Snarky dudes at the bar, flaky first dates, narcissistic pretty boys — over the years, I’ve encountered enough jerks to deserve a merit badge. Still, my response to these slime balls isn’t as authoritative as I’d like it to be. Even though I’m perfectly capable of evicting lowlifes from my romantic sphere, I’m not very good at responding in the moment to their bad behavior.
I don’t always know exactly what’s wrong right away.
My reaction to mistreatment is less boss bitch and more retreating introvert. Feelings are confusing to me until I get the time to sit around analyzing, comparing, and categorizing for a while. If I’m gonna let you have it, I prefer to be specific about my grievance. There’s something anti-climatic about saying, “I know that I find you somehow nauseating, but I can’t yet identify the source of the stomach-souring effect.” Although, honestly, it would feel amazing to say exactly that.
I’m terrified of being one-upped.
I pride myself on at least attempting eloquence and well-reasoned argument once my main point solidifies in my mind. I know, though, that I just can’t slay with a spontaneously crafted telling off. Jerks don’t deserve the ego boost of watching me struggle and splutter. The significant trade-off is a loss of impact once I finally do put my points in order.
I try too hard to avoid stereotypes.
Fragile, illogical female. Possibly menstruating. Aww, look, she’s all pissed off. How CUTE. I just can’t stand to give the bastard the satisfaction. I operate on the basis of the”ignore him and he’ll get bored” theory. The problem is, plenty of guys will push as far as they can to watch you squirm. Since I can’t suppress my body language, I might as well use my words to fight back.
My belief in fairness gets out of hand.
Call me an idealist, but I believe we should all be quicker to consider each other’s perspectives than to jump down each other’s throats. It’s hard to admit that some people are flat-out manipulative, self-serving human turds. Worse, I hate the idea of opening my own behavior to attack. Jerks don’t apologize, they turn the tables. Am I prepared to subvert his tactics? Is my own behavior unimpeachable?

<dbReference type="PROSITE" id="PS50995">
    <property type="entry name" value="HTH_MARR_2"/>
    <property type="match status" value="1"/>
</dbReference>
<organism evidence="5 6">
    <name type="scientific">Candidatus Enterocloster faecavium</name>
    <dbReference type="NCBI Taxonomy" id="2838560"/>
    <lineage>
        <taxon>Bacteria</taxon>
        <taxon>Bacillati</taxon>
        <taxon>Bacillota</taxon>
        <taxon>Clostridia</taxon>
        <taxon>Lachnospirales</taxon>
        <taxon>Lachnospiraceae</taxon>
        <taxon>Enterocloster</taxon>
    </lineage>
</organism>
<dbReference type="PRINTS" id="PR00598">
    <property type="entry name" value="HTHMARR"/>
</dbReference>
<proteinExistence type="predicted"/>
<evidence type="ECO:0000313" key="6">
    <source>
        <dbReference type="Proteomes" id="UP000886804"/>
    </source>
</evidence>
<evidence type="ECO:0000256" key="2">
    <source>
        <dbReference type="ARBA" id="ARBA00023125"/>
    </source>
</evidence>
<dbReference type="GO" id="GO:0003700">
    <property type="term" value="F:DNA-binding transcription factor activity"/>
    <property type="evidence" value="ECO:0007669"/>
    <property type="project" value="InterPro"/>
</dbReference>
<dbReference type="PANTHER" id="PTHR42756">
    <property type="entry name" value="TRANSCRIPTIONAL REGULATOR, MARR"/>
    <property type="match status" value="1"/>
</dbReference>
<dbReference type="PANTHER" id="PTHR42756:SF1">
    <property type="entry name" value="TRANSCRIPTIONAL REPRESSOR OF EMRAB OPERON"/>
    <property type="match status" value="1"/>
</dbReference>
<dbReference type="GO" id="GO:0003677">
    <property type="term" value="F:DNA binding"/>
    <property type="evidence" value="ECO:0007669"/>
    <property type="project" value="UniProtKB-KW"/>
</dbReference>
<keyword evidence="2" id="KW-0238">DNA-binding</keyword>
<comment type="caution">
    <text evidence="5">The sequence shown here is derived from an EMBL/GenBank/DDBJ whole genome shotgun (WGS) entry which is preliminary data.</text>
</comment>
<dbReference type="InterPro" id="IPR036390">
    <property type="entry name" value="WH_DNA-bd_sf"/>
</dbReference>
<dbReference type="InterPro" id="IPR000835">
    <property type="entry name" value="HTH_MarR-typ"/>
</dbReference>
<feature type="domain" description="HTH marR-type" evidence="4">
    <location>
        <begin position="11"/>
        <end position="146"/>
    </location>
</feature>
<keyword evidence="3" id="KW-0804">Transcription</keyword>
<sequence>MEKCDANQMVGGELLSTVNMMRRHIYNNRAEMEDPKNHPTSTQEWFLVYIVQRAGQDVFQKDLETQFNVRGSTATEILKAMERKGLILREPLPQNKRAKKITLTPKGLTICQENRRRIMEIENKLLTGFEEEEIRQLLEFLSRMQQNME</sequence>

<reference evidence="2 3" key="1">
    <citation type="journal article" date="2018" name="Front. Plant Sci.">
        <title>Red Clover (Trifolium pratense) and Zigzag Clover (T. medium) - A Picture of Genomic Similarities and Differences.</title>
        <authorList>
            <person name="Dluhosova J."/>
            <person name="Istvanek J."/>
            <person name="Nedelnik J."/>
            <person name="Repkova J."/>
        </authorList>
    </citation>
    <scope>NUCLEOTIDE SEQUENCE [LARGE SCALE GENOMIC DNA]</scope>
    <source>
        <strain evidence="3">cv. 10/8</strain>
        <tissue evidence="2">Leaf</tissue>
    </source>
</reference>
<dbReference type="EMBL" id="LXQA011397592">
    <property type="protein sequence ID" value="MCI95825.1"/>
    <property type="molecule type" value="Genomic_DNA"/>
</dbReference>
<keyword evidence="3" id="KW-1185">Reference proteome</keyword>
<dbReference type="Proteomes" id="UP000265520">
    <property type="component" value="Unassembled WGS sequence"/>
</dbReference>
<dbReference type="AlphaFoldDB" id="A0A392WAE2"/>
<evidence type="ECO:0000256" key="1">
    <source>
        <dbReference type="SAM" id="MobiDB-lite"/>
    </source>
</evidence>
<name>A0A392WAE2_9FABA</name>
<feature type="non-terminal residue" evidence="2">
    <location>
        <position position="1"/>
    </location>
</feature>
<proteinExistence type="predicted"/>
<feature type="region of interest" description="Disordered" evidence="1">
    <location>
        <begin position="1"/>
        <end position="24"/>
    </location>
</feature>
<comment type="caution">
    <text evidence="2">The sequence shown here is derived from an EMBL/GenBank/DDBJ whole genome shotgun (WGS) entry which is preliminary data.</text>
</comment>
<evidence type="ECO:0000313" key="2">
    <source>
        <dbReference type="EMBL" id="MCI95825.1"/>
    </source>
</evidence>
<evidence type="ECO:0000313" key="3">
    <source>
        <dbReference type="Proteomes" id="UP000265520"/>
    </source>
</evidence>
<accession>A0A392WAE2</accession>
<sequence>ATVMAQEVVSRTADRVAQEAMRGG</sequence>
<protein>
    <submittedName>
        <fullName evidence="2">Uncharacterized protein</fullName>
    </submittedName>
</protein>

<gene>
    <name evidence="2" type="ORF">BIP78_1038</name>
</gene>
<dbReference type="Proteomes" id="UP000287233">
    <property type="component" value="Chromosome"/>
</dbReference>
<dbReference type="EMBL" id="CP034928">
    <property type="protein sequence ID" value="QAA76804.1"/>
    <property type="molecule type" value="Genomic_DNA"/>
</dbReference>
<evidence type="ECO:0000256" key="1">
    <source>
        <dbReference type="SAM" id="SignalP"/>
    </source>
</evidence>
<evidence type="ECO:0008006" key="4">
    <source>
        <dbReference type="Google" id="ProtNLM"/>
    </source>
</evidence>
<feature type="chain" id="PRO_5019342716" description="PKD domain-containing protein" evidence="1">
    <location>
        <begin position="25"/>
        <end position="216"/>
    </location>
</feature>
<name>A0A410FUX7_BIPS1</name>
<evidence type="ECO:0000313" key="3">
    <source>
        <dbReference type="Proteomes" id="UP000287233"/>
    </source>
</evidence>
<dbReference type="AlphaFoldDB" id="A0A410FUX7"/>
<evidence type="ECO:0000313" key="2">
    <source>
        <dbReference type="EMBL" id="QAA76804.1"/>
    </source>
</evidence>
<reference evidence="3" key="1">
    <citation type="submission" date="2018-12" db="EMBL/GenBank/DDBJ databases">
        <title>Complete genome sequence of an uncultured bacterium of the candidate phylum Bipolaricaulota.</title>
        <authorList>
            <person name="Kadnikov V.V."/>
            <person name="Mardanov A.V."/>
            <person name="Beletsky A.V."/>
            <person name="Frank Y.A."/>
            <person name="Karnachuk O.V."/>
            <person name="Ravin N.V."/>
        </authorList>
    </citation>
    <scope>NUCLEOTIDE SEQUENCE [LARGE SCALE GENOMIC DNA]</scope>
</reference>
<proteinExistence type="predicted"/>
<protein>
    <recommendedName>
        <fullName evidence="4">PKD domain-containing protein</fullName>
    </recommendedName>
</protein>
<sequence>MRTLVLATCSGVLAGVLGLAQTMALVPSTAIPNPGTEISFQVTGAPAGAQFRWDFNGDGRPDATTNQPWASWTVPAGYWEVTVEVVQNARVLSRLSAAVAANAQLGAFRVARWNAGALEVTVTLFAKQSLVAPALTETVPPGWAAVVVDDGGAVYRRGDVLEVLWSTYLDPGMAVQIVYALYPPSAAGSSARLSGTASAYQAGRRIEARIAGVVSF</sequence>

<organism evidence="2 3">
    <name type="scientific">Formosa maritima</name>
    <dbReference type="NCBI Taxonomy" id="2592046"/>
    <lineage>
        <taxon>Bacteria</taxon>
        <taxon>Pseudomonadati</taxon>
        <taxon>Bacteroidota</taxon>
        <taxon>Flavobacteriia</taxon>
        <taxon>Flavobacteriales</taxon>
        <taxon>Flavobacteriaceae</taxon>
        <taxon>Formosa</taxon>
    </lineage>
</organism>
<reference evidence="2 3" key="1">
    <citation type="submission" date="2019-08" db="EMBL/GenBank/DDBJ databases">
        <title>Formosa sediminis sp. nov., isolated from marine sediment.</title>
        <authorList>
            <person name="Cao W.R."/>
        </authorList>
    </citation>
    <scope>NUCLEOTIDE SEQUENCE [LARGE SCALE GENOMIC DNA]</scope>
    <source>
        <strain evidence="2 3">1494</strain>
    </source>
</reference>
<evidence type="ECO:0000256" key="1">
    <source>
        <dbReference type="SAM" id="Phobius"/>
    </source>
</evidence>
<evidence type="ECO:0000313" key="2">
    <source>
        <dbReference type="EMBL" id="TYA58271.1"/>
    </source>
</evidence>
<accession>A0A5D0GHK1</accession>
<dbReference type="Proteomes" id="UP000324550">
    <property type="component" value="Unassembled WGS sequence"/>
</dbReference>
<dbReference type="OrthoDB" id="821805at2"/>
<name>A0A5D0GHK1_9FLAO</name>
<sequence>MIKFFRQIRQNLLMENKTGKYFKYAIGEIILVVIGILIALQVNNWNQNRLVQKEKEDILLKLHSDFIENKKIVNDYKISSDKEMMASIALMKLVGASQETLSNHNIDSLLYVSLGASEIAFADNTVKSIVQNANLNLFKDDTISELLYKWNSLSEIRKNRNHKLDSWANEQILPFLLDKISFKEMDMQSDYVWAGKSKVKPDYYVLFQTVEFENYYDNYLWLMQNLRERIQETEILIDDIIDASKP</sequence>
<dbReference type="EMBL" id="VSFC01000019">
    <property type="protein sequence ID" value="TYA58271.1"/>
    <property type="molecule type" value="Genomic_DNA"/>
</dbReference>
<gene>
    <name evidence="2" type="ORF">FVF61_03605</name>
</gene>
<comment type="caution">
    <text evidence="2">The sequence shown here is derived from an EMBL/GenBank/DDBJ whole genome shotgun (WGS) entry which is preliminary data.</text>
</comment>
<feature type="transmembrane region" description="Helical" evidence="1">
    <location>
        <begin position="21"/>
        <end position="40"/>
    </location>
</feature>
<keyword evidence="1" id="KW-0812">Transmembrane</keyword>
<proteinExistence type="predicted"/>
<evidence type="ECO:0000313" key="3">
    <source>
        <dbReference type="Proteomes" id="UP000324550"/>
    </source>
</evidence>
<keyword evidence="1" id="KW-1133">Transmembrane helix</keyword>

I don’t like to embarrass people.
I’m sensitive to the fact that it’s uncomfortable to be held accountable right in the heat of the moment. I always assume that the guy doesn’t really mean to be a jerk. I shouldn’t make him feel bad for a quasi-innocent mistake, but calling out is the most effective way to make someone understand his own behavior. When your dog chews all your underwear, you don’t sit around for three days contemplating the best way to discuss her indiscretion with her. You stop her in the moment with a gentle correction. Immediate, calm intervention is best — and humans aren’t far off the mark from dogs.
Fear of reprisal holds me back.
How stable is this douche? What will I be provoking in him if I flip him the bird and walk out of the bar? Maybe we’ve been out a few times, and the inner-jerk is only now emerging, like weeds after a spring rain. He might even know my address. Until I’ve invested in self-defense training and maybe a rescued guard dog, I feel better playing it safe, but that inner-timidity makes me angry with myself.
I’ve convinced myself prematurely that most guys are a lost cause.
But even a lost cause might have a eureka moment if I force him to confront his boorish behavior. I shouldn’t let it pass just because I’ve convinced myself my words will do no good. It’s time for me to be a little braver–and maybe have a little more faith in the male of the species to outgrow idiocy.
I admire women who refuse to take crap.
Some ladies make a fine art of giving jerks a piece of their mind (or a drink to the face). They’re amazing. And they attract guys who appreciate strong, independent women. I’ve gotten better at recognizing rampant sexism and figuring out the qualities I expect in a guy. Now it’s time to channel my inner goddess and let ‘er rip.
Building confidence in one part of my life will help me to build confidence in all parts.
I can shrug and quietly avoid obnoxious barflies or pushy online Lotharios, but how about unreasonably pushy bosses? Or male medical professionals who think they know more about being a woman than I do? When it comes to standing up for myself, there’s much more at stake than a cringe-worthy dinner date.
Practice makes perfect.
I tend to make excuses when I don’t want to confront a guy. I can refuse to see him again, no need for discussion. I don’t owe a man an explanation for my lack of interest, after all. But I’m depriving myself of opportunities to strengthen my conflict management skills. I’ll probably botch it the first time or 12, but I’ll never improve if I’m unwilling to screw up a few attempts. Like the shy, shaky-voiced kid on the debate team, I desperately need to speak out.
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